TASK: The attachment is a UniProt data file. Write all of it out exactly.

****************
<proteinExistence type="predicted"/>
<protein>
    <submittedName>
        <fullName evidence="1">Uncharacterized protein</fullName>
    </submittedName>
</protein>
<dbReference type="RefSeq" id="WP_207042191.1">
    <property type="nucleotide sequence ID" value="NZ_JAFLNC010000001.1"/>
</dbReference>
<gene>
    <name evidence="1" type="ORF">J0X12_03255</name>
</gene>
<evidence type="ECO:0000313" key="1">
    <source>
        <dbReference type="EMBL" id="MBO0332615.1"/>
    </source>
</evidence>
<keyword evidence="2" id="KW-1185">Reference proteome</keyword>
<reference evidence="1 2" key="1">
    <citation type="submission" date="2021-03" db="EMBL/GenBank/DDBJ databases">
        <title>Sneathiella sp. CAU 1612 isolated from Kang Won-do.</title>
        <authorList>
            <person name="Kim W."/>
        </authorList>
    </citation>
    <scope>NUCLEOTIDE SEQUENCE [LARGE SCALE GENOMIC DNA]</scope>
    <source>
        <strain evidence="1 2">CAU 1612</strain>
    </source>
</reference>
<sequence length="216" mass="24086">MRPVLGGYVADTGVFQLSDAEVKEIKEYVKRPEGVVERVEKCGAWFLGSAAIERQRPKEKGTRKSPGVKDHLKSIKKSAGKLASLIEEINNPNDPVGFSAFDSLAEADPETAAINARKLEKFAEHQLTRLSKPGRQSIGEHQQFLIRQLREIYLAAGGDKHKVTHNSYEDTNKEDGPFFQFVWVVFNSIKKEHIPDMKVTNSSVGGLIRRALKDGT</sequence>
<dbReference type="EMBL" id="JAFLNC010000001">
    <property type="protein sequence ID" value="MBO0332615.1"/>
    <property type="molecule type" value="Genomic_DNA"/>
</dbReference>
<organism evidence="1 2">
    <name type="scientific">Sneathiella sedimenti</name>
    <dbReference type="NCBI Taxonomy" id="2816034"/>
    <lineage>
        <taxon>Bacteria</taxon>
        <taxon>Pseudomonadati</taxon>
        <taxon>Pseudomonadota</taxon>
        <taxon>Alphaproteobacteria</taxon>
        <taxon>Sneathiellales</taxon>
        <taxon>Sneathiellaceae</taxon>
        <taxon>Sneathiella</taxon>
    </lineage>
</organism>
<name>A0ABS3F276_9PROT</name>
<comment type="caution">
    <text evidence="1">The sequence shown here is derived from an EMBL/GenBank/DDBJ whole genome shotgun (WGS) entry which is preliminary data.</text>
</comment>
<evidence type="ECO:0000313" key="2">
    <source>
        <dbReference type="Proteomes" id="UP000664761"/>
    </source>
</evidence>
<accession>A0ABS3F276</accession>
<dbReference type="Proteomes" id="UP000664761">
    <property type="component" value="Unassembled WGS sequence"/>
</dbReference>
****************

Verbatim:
<proteinExistence type="predicted"/>
<protein>
    <submittedName>
        <fullName evidence="1">Uncharacterized protein</fullName>
    </submittedName>
</protein>
<dbReference type="RefSeq" id="WP_207042191.1">
    <property type="nucleotide sequence ID" value="NZ_JAFLNC010000001.1"/>
</dbReference>
<gene>
    <name evidence="1" type="ORF">J0X12_03255</name>
</gene>
<evidence type="ECO:0000313" key="1">
    <source>
        <dbReference type="EMBL" id="MBO0332615.1"/>
    </source>
</evidence>
<keyword evidence="2" id="KW-1185">Reference proteome</keyword>
<reference evidence="1 2" key="1">
    <citation type="submission" date="2021-03" db="EMBL/GenBank/DDBJ databases">
        <title>Sneathiella sp. CAU 1612 isolated from Kang Won-do.</title>
        <authorList>
            <person name="Kim W."/>
        </authorList>
    </citation>
    <scope>NUCLEOTIDE SEQUENCE [LARGE SCALE GENOMIC DNA]</scope>
    <source>
        <strain evidence="1 2">CAU 1612</strain>
    </source>
</reference>
<sequence length="216" mass="24086">MRPVLGGYVADTGVFQLSDAEVKEIKEYVKRPEGVVERVEKCGAWFLGSAAIERQRPKEKGTRKSPGVKDHLKSIKKSAGKLASLIEEINNPNDPVGFSAFDSLAEADPETAAINARKLEKFAEHQLTRLSKPGRQSIGEHQQFLIRQLREIYLAAGGDKHKVTHNSYEDTNKEDGPFFQFVWVVFNSIKKEHIPDMKVTNSSVGGLIRRALKDGT</sequence>
<dbReference type="EMBL" id="JAFLNC010000001">
    <property type="protein sequence ID" value="MBO0332615.1"/>
    <property type="molecule type" value="Genomic_DNA"/>
</dbReference>
<organism evidence="1 2">
    <name type="scientific">Sneathiella sedimenti</name>
    <dbReference type="NCBI Taxonomy" id="2816034"/>
    <lineage>
        <taxon>Bacteria</taxon>
        <taxon>Pseudomonadati</taxon>
        <taxon>Pseudomonadota</taxon>
        <taxon>Alphaproteobacteria</taxon>
        <taxon>Sneathiellales</taxon>
        <taxon>Sneathiellaceae</taxon>
        <taxon>Sneathiella</taxon>
    </lineage>
</organism>
<name>A0ABS3F276_9PROT</name>
<comment type="caution">
    <text evidence="1">The sequence shown here is derived from an EMBL/GenBank/DDBJ whole genome shotgun (WGS) entry which is preliminary data.</text>
</comment>
<evidence type="ECO:0000313" key="2">
    <source>
        <dbReference type="Proteomes" id="UP000664761"/>
    </source>
</evidence>
<accession>A0ABS3F276</accession>
<dbReference type="Proteomes" id="UP000664761">
    <property type="component" value="Unassembled WGS sequence"/>
</dbReference>